Moving image collection of Elizabeth Holtzman, 1974-1993
Videotapes and film reels of news reports, talk show interviews, etc., of Elizabeth Holtzman, lawyer and Congresswoman.
- Holtzman, Elizabeth (Person)
Language of Materials
Materials in English.
Access. Collection is open for research. An appointment is necessary to use any audiovisual material.
Conditions Governing Use
Copyright. Copyright in the audio created by Elizabeth Holtzman is held by Elizabeth Holtzman during her lifetime. Upon the death of Elizabeth Holtzman, copyright will be transferred to her heir. Copyright in other audio in the collection may be held by their authors, or the authors' heirs or assigns.
2 film reels
Videotapes Vt-11.1 - Vt-11.13, and Vt-11.21, consist mainly of media coverage of Elizabeth Holtzman; included are news reports, talk show interviews, and press conferences, usually precipitated by a current event. The collection also includes several speeches by Holtzman and a debate among United States Senate candidates. These videotapes are listed in chronological order by the date on which the material was aired or produced, except that a tape for which the date of production is unknown or approximate is listed chronologically but after tapes with more specific dates. All videotapes are 1/2 inch, with sound and color, unless otherwise indicated.
Television program titles appear in quotation marks. Quotation marks also indicate a title given by the donor of a videotape.
Vt-11.14 - Vt-11.20 consist of television spots for and interviews with Holtzman during her 1980 campaign for the United States Senate, and her questioning of President Gerald Ford about his pardon of former President Richard Nixon during a meeting of the United States House Subcommittee on Criminal Justice, 1974. These videotapes are listed in chronological order by the date on which the material was aired or produced. All videotapes are 3/4 inch, with sound and color.
In October 2015 two 16 mm film reels (#MP-23.1 - MP-23.2) were added to this inventory. They are listed at the end of the inventory and are housed separately.
Additional videotapes received between 1982 and 1994 (accession numbers 82-M178, 94-M161) were added to the collection in March 2016 as Vt-11.22 - Vt-11.53. These videotapes consist of media coverage of Elizabeth Holtzman; included are news reports, talk show interviews, and press conferences, usually precipitated by a current event. The collection also includes debates and television advertisements related to Elizabeth Holtzman's 1989 New York City Comptroller campaign, and her 1992 United States Senate campaign. These videotapes are listed in chronological order by the date on which the material was aired or produced; tapes for which the date of production is unknown or approximate are listed at the end. All videotapes are 1/2 inch, with sound and color, unless otherwise indicated.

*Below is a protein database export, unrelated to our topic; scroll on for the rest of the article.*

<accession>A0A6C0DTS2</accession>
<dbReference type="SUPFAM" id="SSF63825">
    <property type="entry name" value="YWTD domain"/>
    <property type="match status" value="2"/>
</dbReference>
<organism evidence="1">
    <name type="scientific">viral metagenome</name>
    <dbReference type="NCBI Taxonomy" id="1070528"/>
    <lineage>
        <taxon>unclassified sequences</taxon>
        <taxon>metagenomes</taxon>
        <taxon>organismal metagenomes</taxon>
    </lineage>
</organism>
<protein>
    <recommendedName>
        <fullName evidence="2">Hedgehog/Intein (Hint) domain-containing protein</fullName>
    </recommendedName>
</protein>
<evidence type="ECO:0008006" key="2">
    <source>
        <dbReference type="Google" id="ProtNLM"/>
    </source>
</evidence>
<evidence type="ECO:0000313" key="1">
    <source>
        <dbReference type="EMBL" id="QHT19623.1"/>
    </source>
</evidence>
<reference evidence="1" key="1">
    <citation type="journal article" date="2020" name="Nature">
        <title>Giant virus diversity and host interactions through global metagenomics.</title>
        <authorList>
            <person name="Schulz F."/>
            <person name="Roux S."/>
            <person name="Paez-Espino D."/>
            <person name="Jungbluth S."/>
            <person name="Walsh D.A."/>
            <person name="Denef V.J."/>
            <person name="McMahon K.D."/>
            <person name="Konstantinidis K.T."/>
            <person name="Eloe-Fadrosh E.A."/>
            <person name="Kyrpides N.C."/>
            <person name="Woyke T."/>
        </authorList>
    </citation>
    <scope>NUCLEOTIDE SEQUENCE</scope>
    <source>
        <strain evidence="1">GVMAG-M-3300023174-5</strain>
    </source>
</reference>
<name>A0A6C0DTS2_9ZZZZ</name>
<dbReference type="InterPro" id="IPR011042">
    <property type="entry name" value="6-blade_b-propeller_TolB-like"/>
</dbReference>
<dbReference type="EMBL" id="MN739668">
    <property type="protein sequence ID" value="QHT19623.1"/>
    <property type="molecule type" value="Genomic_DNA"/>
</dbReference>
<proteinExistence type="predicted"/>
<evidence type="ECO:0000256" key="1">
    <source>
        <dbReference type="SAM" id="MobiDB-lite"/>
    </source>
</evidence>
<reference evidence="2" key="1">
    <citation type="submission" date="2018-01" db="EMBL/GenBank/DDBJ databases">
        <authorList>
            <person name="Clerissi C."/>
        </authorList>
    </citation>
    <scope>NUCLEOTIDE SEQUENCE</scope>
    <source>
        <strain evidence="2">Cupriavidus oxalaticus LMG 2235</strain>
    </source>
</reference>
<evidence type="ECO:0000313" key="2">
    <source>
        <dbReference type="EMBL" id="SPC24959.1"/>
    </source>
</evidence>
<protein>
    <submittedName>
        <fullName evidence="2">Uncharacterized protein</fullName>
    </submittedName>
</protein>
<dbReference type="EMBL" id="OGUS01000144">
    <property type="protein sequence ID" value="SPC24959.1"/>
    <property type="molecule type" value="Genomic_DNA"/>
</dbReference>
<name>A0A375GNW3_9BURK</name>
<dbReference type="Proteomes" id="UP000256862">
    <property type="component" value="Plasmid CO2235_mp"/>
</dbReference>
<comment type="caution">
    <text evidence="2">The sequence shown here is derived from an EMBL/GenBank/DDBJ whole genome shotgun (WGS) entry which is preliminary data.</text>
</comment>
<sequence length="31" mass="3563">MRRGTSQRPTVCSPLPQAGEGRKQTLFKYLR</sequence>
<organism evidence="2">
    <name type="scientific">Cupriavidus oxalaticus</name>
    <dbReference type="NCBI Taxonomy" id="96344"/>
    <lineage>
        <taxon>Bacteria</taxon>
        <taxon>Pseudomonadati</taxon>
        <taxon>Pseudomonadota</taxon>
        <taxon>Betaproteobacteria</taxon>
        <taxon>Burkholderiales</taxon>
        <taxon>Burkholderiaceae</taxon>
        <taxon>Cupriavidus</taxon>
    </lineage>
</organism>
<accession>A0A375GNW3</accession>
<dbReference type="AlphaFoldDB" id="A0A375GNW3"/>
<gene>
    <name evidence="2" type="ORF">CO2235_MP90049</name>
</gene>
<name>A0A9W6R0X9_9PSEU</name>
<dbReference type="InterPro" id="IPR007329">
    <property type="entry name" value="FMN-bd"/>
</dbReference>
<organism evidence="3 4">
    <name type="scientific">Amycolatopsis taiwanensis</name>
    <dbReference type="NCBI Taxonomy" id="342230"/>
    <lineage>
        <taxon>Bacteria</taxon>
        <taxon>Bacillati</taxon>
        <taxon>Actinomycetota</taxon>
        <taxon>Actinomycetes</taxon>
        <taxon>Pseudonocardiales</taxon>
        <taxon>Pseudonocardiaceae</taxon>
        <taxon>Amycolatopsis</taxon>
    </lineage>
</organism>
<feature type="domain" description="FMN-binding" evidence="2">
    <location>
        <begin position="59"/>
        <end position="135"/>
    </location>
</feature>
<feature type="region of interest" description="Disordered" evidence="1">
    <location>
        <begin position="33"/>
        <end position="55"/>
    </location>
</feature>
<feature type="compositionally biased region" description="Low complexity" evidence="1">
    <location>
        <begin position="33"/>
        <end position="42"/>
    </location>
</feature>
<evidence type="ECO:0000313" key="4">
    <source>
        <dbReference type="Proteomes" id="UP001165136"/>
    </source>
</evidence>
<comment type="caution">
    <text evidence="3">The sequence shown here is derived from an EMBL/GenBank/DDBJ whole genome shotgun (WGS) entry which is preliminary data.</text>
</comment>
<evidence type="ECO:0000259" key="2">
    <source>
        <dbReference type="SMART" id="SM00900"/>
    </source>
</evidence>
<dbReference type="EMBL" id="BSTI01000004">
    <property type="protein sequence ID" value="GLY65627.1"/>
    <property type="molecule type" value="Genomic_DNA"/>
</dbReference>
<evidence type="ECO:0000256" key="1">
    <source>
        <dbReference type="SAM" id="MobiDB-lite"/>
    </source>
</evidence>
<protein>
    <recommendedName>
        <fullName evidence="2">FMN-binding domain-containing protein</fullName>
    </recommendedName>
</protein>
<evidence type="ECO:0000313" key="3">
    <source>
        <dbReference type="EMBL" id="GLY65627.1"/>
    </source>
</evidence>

Consult the Vanderbilt Television News Archive and C-Span Video Library for related material.
Elizabeth Holtzman was born on August 11, 1941, in Brooklyn, New York. Her father, Sidney Holtzman, was a lawyer in private practice in New York City, and her mother, Filia (Ravitz) Holtzman, was a professor of Russian at Hunter College. Elizabeth Holtzman graduated from Abraham Lincoln High School in Brooklyn, New York, in 1958. After graduating from Radcliffe College magna cum laude (A.B.,1962), she entered Harvard Law School (J.D.,1965). While attending law school, Holtzman joined the Student Non-Violent Coordinating Committee (SNCC); during the summer months she worked as a law clerk for civil rights lawyer C. B. King. In 1965 Holtzman joined the Wachtell, Lipton law firm in New York City. Two years later she was recruited to work for New York City mayor John Lindsay, becoming the first woman assistant to a New York City mayor. Holtzman was first elected to the United States House of Representatives as a Democrat from New York's 16th District in 1972; she served from January 1973 to December 1980 and was on the Judiciary Committee. She was, in 1972, the youngest woman ever elected to the House of Representatives. After an unsuccessful campaign for the United States Senate in 1980, Holtzman was elected New York City's first female district attorney in 1982, heading the city's largest office, Brooklyn.